With a huge debt burden to manage, a pandemic to be curbed, and ratings agencies breathing down his neck, finance minister Tito Mboweni cut government spending during his budget this week, while sparing the middle class a bit of pain.

Mboweni is also holding the line against public sector unions, refusing to give in on a wage freeze which will ease the pressure on the country’s balance sheet, as Financial Mail columnist Clair Bisseker put it this week. 

Here’s how the budget affects you:

  • Your personal tax increases won’t increase, thanks to… you! Last year, government was able to rake in R40bn MORE in tax revenue than expected, so it doesn’t have to shake us down for more taxes now.
  • If you own a company, you’ll get some relief by paying slightly less tax.
  • If you’re a smoker or drinker, you’ll be paying more for your “sins”.

Other big developments include R9bn allocated to the vaccine rollout programme, with the private sector funding the rest.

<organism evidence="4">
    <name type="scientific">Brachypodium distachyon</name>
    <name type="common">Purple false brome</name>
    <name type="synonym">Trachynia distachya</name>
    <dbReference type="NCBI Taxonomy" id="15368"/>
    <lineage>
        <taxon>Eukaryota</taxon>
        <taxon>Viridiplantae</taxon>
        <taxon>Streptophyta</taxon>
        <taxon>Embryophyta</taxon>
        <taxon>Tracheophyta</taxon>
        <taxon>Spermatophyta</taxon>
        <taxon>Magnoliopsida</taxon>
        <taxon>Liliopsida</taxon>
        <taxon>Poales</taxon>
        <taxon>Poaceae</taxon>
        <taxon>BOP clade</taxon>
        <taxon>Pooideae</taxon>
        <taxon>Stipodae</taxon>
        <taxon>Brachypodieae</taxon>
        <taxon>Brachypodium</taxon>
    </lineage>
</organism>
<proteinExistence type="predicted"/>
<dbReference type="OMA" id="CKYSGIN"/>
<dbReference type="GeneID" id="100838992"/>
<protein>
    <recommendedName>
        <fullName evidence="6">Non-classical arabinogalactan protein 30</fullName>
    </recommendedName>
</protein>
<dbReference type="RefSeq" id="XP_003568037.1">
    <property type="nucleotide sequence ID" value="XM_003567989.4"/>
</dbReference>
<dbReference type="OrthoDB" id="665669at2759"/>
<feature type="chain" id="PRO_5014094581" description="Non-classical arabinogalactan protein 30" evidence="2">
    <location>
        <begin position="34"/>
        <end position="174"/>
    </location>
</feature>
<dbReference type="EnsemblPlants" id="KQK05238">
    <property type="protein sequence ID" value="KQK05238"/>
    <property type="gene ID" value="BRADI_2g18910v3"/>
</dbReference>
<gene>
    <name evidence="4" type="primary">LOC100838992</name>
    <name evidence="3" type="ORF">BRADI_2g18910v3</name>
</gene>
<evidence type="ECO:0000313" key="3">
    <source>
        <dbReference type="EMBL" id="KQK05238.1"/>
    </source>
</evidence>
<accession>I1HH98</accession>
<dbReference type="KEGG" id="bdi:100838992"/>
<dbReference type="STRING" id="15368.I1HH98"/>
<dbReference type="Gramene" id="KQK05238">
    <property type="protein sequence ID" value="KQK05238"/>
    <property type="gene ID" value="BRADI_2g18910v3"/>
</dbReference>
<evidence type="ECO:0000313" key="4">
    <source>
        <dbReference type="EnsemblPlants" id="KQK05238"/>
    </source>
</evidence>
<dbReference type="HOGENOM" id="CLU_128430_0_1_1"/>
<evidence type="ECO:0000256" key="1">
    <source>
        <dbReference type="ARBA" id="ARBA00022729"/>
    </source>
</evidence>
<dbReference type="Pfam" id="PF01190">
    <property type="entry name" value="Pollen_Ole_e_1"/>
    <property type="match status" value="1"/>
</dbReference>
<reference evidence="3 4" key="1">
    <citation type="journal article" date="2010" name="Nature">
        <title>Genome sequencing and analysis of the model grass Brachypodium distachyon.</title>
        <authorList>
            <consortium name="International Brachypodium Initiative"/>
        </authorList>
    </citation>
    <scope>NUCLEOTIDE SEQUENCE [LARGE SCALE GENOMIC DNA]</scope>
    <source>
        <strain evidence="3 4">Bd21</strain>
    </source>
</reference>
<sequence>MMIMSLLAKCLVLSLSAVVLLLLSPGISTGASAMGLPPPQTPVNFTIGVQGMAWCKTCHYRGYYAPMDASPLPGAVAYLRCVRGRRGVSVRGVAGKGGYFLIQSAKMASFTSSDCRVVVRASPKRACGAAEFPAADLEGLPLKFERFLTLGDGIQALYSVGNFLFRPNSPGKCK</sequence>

But here’s the rub: with the twin issues of high government debt and money needed for vaccines, Mboweni has had to cut some government programmes. On the one hand, this is necessary as government spending is one of the major issues affecting our credit ratings, and our constrained finances long term.

But on the other hand, these kinds of cuts hurt the poorest. Social grants will effectively decrease from April, as payments won’t keep up with inflation. The special distress grant ends that same month. Mboweni said we just can’t afford more. 

Higher education, land reform programmes and funding to non-profit organisations will also take a knock. One solution is spending one’s way out of a crisis with stimulus packages as the US is doing, but we just don’t have the cash reserves to do that. 

This article appeared as part of The Wrap, 25 February 2021. Sign up to receive our weekly updates.